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Did you miss me last week?

In all the excitement I missed writing a blog last week. I always thought it would be something awful that would mean I would probably not meet the deadline. However, l know that not to be true. Lo and behold it was good news that interrupted my flow. Not exactly for me, I have to admit. However, it still left me jumping up and down and basking in other's glory.

After Friday night’s game, you could be forgiven for thinking I am about to talk about rugby. Although an inspirational match, the Scotland Team is not the one I am referring to.

No, the team I am cheering on is much younger than that. In fact primary age. And it is not sports I am talking about either but the arts.

In a time when many freelancers and artists of different genres are finding it near impossible to make a living, it is always nice to hear of something we can celebrate. Even though no money exchanged hands, it is heartening to see younger people encouraged into and enjoying creating new work.

Minorities also have had and still face many challenges in this world. So being able to highlight the achievements of both of these worlds makes my heart and soul soar.

Over the years I have championed and worked within the Gaelic sector. Most of my books are written in Gaelic for parents and/or children. Even my English books feature a fictional village with a Gaelic name, Blàs. A smattering of both Scottish Gaelic and Scots can be found throughout their pages.

I was involved as many were with the establishment of Gaelic Medium Education in our local area. So have always kept tabs on how it is getting along. Being from a small place this was easy in that there are often children of friends or family involved in one way or another.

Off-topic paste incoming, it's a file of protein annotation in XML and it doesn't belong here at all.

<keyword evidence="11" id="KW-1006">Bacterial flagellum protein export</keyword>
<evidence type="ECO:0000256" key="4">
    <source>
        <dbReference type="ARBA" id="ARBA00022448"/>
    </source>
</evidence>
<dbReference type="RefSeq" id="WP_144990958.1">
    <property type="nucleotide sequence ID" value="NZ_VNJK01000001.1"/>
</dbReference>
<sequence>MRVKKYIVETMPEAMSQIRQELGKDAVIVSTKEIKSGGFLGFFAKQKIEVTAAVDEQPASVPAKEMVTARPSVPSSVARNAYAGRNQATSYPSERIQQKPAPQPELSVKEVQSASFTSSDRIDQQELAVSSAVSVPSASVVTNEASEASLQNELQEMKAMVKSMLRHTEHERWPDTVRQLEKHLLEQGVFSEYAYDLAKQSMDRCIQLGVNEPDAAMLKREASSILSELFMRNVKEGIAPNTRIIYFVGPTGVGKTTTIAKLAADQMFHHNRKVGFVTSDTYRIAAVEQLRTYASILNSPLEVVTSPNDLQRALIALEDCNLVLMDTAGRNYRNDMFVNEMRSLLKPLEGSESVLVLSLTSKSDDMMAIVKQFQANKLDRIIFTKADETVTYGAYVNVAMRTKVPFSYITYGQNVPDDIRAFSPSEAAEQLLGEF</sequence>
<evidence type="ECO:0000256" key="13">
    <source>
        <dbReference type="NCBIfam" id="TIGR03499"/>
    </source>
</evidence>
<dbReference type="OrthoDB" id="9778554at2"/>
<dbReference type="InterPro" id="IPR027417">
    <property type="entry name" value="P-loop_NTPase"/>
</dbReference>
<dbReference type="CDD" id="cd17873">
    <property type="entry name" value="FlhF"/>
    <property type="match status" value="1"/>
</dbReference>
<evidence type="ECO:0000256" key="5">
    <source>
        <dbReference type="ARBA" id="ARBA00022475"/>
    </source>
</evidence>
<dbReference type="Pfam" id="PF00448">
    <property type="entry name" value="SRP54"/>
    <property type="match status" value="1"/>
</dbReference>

The fact that I used to run Gaelic Bookbugs sessions also meant I had the chance of meeting new families and speakers. Then off they would go to Sgoil Araich (Gaelic Nursery) and primary. I have missed that contact this year. As a writer, I always felt it sat right to be involved with young families at the being of their adventure into books. Singing, reading and fun together all based around a story is a great introduction not only to the world of books but also to the language itself.

Like many others, without the general mingling and socialising this year in Bookbugs and school gates, I have missed out on lots of current news around Gaelic and families in the area. So I was very pleased to get the message “Some of the bairns are on the telly tonight you’d better sign in to BBC Alba at nine.” It was the announcement of this year’s Film G competition results. I knew the pupils were up to something but I had thought it was a project. I had no idea they had taken part in Film G. What was even better I had no idea of the results.

Of course, I had picked up on “has anyone got a red cloak” and “she is busy learning her lines” and “they were frozen out filming today.” But had just assumed it was school work.

It turns out the pupils had come up with a storyline, written the script and performed all the necessary skills to film and produce their entry. No doubt over the last few months parents, teachers and school auxiliaries have been busy helping them rehearse their lines as well. On top of all their extra work, the virus has thrown at them, quite an achievement.

The pupil’s film Na Cèicean Blasta was then entered into the Youth Category Awards of Film G. And they won. Not just one award but two, Best Youth Group Film and Best Film.

It appears I may have some competition in the Gaelic creative world locally what with prize-winning scriptwriters, filmmakers, actors and producers in our midst. Mealaibh uile ur naidheachd/congratulations to you all at Bun-Sgoil Chnoc na Creige, ’s math a rinn sibh.

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